Norwich City boss Paul Lambert backs Fabio Capello

Paul Lambert insists there can only be one boss in the wake of Fabio Capello's high profile England exit.

The Scot admitted yesterday he had sympathy for Capello, who quit after outspoken criticism of the FA's decision to strip John Terry of the captaincy ahead of his court case over allegations of racial abuse towards QPR defender Anton Ferdinand. Lambert believes questioning a manager's authority is a recipe for disaster.

'I was as surprised as everybody else that he resigned,' he said. 'I think he had earned the right to take them into the European Championships as he had got the team there. I don't know the ins and outs of it, but if you are not making the decision about who your captain is then that becomes a major issue. The manager of the football team should be left alone to make the decisions. What is the point of having a manager otherwise? He should be the one who dictates who is the captain, who isn't the captain, who plays, who doesn't, all that sort of thing. That is kind of where it has fallen down.'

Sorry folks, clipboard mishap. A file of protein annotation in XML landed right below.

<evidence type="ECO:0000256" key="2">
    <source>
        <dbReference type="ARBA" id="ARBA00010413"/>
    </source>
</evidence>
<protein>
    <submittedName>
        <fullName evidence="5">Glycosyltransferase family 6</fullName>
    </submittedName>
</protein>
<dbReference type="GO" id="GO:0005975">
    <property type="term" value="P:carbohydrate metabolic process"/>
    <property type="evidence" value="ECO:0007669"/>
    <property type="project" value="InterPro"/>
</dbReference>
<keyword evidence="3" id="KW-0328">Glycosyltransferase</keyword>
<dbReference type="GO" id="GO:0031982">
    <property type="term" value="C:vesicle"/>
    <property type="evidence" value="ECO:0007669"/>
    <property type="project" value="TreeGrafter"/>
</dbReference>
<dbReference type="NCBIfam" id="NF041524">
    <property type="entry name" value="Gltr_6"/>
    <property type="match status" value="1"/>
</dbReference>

Lambert added his voice to the growing clamour for Tottenham's Harry Redknapp to succeed the Italian.

'He is the best out there,' he said. 'It is a fabulous achievement what he has done with Tottenham and before that coming up at West Ham, Portsmouth, Bournemouth. I have had a few dealings with him and I think he would be brilliant for the country because everybody loves him and that is half the battle. I think he knows how to man-manage people and get the best out of them. There are a million and one people who have said that before me. I never worked under him as a player, but looking at it, he seems to be a man you would want to play for. If you are asking me, he is certainly the one who is the best candidate.'

Redknapp himself has already ruled out the prospect of doubling up alongside his role at White Hart Lane and Lambert believes the demands of Premier League management make that a tall order.

'I'm not sure. That is a hard one to judge, to do the two jobs at virtually the same time. He'll know himself. He is a really top manager. Only Harry would know that himself,' he said. 'He has been at it for years. Every club that he has been at, he seems to have turned it around.'

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